Entrepreneur Elon Musk is already leading a company with plans to send men to Mars. Now, he'll play a direct role in a totally different venture: electric cars.

Barely two weeks after his aerospace startup Space Exploration Technologies Inc. successfully launched its first unmanned rocket into orbit, Musk announced he's taking over as chief executive of Tesla Motors Inc., a Bay Area startup that builds sporty electric cars.

Both companies are hitting critical junctures right now, and that raises the question: Can Musk divide his time between the two without short-changing both?

Frank Sietzen, a space industry analyst who worked for SpaceX when it was still in its infancy, said Musk can pull it off if he learns to delegate work better.

Sietzen described Musk as a hands-on boss who routinely logged 12 to 14 hour days, six to seven days a week at SpaceX, when it was a new company.

Musk is already chief executive and chief technology officer of Hawthorne-based SpaceX. After three unsuccessful attempts to get to space, its Falcon 1 rocket reached orbit at the end of September, making SpaceX the first company to put a privately funded and developed rocket into space.

It's been a long time coming for Musk, who founded SpaceX in 2002 with the aim of sending men into space and has poured about $100 million into it from his own pocket.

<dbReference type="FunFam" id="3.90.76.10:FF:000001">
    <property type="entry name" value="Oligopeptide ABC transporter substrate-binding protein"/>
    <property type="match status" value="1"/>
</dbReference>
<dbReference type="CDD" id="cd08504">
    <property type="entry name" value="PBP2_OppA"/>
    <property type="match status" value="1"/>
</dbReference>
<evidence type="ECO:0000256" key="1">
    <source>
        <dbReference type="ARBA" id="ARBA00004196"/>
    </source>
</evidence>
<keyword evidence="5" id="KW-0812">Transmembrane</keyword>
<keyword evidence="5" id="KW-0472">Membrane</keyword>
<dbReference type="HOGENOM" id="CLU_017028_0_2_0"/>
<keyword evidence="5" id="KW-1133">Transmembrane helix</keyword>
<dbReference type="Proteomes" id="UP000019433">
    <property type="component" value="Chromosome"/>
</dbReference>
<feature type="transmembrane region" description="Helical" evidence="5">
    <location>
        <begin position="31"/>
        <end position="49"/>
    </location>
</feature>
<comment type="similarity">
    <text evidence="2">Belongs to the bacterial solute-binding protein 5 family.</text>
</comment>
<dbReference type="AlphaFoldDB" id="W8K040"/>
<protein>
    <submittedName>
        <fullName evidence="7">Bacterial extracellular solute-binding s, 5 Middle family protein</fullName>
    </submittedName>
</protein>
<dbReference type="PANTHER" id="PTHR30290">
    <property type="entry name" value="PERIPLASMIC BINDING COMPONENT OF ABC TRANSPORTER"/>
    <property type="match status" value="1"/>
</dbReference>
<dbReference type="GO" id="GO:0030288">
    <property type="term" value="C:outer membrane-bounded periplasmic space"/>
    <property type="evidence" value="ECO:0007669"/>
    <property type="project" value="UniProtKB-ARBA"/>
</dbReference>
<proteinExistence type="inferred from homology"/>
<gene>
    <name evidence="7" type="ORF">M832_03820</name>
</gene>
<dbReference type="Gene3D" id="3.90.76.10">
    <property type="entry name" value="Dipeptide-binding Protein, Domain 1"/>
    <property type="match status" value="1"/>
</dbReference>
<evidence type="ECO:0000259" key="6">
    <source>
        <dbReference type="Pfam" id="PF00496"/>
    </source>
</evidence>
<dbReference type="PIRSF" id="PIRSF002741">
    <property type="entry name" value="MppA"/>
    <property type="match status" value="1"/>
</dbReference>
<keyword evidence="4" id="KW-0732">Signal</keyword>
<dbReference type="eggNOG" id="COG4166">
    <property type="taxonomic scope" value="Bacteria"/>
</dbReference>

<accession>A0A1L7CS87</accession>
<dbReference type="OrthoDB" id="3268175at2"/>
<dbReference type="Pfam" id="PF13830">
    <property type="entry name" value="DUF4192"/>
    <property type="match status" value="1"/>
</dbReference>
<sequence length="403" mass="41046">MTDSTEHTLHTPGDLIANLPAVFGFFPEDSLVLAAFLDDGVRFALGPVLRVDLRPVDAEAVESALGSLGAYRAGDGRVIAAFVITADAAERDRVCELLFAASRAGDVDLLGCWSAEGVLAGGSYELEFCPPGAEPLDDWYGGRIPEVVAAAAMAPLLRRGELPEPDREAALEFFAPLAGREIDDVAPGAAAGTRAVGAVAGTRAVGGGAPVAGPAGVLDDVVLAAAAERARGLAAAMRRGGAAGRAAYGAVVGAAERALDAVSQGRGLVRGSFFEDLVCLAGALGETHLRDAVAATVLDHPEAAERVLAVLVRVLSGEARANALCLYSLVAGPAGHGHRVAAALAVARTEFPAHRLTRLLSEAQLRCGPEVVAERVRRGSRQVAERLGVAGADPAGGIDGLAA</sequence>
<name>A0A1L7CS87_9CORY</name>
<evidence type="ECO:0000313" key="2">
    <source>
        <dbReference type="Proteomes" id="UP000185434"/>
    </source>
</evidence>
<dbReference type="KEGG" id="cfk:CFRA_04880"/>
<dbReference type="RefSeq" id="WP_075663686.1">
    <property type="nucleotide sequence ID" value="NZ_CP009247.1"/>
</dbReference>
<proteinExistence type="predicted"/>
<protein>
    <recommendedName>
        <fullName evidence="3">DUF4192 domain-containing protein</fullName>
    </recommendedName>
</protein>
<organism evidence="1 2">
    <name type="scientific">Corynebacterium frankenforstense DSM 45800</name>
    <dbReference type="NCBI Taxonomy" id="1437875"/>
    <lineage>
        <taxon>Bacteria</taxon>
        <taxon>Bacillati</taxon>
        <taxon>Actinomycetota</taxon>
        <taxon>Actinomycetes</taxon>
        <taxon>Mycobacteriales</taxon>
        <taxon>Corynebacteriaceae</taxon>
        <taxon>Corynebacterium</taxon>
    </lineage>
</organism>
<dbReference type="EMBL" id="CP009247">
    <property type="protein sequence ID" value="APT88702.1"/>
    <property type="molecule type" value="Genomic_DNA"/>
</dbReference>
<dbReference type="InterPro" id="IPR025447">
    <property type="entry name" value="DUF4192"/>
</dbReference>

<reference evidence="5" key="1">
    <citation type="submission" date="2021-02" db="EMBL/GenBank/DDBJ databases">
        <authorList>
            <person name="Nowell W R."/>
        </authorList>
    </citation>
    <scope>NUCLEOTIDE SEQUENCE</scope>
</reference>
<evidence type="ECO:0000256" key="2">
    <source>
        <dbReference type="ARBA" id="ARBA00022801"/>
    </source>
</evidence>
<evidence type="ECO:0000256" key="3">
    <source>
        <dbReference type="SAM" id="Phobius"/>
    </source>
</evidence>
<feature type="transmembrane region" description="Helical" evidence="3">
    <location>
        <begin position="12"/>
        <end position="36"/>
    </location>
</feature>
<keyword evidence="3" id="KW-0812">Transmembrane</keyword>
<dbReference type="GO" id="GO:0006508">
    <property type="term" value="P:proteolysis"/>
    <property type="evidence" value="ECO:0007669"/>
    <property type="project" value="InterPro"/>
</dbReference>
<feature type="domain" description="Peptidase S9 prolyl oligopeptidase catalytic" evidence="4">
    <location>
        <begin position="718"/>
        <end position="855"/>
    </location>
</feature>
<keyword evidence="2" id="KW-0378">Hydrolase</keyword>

Now, Musk is going to have to divide his attention between SpaceX and Tesla, which is grappling with its own challenges.

While there's a backlog of orders for Tesla's sleek high-end Roadster electric car, the company in mid-October announced it was laying off a portion of its 250 employees and closing a plant in Detroit.

Musk, a major investor in Tesla, wrote a blog post blaming the company's struggles on the general economic downturn. He also announced the goal of making Tesla cash-flow positive within six to nine months.

Sour Notes

Activision Blizzard Inc.'s latest installment in its "Guitar Hero" franchise, "Guitar Hero World Tour," is scheduled to hit store shelves Oct. 26, just as the corporate battle over money generated from music and rhythm video games is heating up.

The chief executives of Activision and Warner Music Group have recently traded jabs over the cut music companies receive from hugely popular video games such as "Guitar Hero," in which players jam to rock songs on guitar-shaped game controllers.

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